Hospital bosses have announced details of a new parking regime which they say has been created after taking thousands of responses to a consultation exercise into account.
The West Herts Hospitals NHS Trust, which runs hospitals in Hemel Hempstead, Watford and St Albans, revealed new patient and visitor car parking charges today, as well giving details about what the future holds for the bus service which runs between its three hospital sites.
New parking charges which will come into effect on August 1 are as follows:
Up to 30 minutes: free (in designated bays)
Up to one hour: £2
One to two hours: £4
Two to three hours: £6
Three to four hours: £7.50
Four to six hours: £12
Six to 24 hours: £15
Weekly ticket: £20
There will be no charge for holders of the Blue Badge for disabled drivers and dedicated priority spaces for disabled patients and visitors will be set aside.
A revised range of parking discounts will be on offer to people who visit hospitals for regular treatment, such as cancer patients or those needing renal dialysis.
The intersite bus, mainly used by staff, will continue to run between the Watford, Hemel Hempstead and St Albans sites at a flat rate of £2 per journey.
Priority will be given to staff, and bosses stress that this is not a public bus service, but people will be able to buy tickets from the car parking pay and display machines on all sites.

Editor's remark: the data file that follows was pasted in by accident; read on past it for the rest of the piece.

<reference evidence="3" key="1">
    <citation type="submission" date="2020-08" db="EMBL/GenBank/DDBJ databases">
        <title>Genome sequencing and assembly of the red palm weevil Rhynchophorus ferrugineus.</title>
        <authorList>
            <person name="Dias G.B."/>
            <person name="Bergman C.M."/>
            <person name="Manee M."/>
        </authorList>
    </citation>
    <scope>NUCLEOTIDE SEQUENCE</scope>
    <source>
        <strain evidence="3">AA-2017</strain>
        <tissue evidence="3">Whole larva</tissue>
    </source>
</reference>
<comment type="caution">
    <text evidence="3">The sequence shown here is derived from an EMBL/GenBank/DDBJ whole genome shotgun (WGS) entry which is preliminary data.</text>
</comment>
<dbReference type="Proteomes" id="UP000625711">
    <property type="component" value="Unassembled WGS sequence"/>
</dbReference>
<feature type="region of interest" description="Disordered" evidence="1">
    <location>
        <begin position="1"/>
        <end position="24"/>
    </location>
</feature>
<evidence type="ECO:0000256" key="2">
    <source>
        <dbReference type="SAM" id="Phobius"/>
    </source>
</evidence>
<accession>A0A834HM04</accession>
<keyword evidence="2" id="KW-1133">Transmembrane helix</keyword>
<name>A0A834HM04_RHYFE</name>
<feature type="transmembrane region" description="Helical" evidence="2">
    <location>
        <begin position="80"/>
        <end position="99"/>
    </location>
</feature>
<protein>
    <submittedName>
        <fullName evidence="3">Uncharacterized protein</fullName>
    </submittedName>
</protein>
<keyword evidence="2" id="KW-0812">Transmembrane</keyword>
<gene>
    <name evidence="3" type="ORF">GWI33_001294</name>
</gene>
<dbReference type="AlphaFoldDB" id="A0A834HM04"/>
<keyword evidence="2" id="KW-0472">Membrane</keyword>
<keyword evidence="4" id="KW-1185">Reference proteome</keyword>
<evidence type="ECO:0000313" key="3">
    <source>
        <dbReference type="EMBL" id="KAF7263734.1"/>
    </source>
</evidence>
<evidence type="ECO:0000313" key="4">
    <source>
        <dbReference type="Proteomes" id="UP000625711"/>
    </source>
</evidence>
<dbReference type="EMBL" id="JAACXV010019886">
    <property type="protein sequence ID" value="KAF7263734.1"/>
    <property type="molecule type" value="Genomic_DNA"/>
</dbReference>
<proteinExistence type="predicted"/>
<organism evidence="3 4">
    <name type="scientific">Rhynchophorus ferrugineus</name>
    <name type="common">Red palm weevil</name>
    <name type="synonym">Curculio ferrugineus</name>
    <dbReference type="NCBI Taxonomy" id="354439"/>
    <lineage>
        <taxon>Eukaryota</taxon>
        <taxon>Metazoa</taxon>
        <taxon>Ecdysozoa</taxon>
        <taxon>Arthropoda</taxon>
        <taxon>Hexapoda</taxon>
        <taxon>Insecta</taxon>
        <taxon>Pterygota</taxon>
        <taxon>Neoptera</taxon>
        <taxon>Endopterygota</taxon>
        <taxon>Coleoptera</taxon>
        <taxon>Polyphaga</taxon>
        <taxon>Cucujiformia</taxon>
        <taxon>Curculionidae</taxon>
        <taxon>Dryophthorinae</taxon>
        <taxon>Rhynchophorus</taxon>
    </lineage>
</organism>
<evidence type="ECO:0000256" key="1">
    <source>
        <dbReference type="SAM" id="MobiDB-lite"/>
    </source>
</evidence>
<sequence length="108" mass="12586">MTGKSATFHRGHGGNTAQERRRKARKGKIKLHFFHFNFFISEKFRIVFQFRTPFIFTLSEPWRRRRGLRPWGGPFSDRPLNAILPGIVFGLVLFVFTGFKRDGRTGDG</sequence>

Trust chief executive Samantha Jones said: “Using what patients and local people told us, we have worked with our staff, staff representatives, car parking contractor and a number of local bus providers to come up with the best possible options for future transport and car parking.
“It was clear from the listening exercise that the majority of people wanted a car parking charging structure based on an hourly rate, so we have worked with our car parking contractor to come up with a pricing structure which is reasonably priced for those using the car parks and also covers the cost of running and maintaining the car parking facilities, including security and lighting.
“The depth of feeling about the need for an intersite bus service was also clearly apparent.
“We have worked hard with local bus providers to come up with a service which is affordable to users and manageable within our limited resources.
“We do hope that people will fully utilise it to ensure that it continues to be financially viable.
“In addition, the intersite bus service helps to support our commitment to providing sustainable facilities, as well as ease the pressure on the current car parking provisions on each site.
“I’d like to thank everyone who has been involved in this complex, but very worthwhile exercise.
“As we said at the start of this process, there are no easy answers, but I hope we now have transport and car parking facilities which better meets the requirements of everyone who needs to use them.”
More than 3,000 people took part in the consultation exercise in March and April